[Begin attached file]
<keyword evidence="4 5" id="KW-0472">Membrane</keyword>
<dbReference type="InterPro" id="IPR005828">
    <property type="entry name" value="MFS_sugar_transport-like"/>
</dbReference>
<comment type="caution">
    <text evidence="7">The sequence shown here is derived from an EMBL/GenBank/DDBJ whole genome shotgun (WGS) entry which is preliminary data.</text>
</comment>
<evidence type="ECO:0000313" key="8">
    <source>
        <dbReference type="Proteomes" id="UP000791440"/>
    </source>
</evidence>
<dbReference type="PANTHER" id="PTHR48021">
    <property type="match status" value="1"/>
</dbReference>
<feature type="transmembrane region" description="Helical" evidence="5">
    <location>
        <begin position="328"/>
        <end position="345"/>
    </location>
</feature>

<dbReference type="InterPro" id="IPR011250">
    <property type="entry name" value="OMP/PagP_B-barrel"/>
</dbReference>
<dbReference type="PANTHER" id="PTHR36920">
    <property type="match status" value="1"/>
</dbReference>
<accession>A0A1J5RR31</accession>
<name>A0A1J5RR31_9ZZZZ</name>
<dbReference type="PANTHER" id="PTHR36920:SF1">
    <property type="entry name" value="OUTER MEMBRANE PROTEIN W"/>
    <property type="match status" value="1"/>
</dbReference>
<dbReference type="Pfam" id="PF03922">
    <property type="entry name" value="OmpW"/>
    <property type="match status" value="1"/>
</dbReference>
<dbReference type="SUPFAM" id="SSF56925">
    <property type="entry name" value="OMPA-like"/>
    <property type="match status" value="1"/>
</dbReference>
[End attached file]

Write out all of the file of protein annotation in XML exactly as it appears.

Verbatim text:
<keyword evidence="4 5" id="KW-0472">Membrane</keyword>
<dbReference type="InterPro" id="IPR005828">
    <property type="entry name" value="MFS_sugar_transport-like"/>
</dbReference>
<comment type="caution">
    <text evidence="7">The sequence shown here is derived from an EMBL/GenBank/DDBJ whole genome shotgun (WGS) entry which is preliminary data.</text>
</comment>
<evidence type="ECO:0000313" key="8">
    <source>
        <dbReference type="Proteomes" id="UP000791440"/>
    </source>
</evidence>
<dbReference type="PANTHER" id="PTHR48021">
    <property type="match status" value="1"/>
</dbReference>
<feature type="transmembrane region" description="Helical" evidence="5">
    <location>
        <begin position="328"/>
        <end position="345"/>
    </location>
</feature>

<dbReference type="InterPro" id="IPR011250">
    <property type="entry name" value="OMP/PagP_B-barrel"/>
</dbReference>
<dbReference type="PANTHER" id="PTHR36920">
    <property type="match status" value="1"/>
</dbReference>
<accession>A0A1J5RR31</accession>
<name>A0A1J5RR31_9ZZZZ</name>
<dbReference type="PANTHER" id="PTHR36920:SF1">
    <property type="entry name" value="OUTER MEMBRANE PROTEIN W"/>
    <property type="match status" value="1"/>
</dbReference>
<dbReference type="Pfam" id="PF03922">
    <property type="entry name" value="OmpW"/>
    <property type="match status" value="1"/>
</dbReference>
<dbReference type="SUPFAM" id="SSF56925">
    <property type="entry name" value="OMPA-like"/>
    <property type="match status" value="1"/>
</dbReference>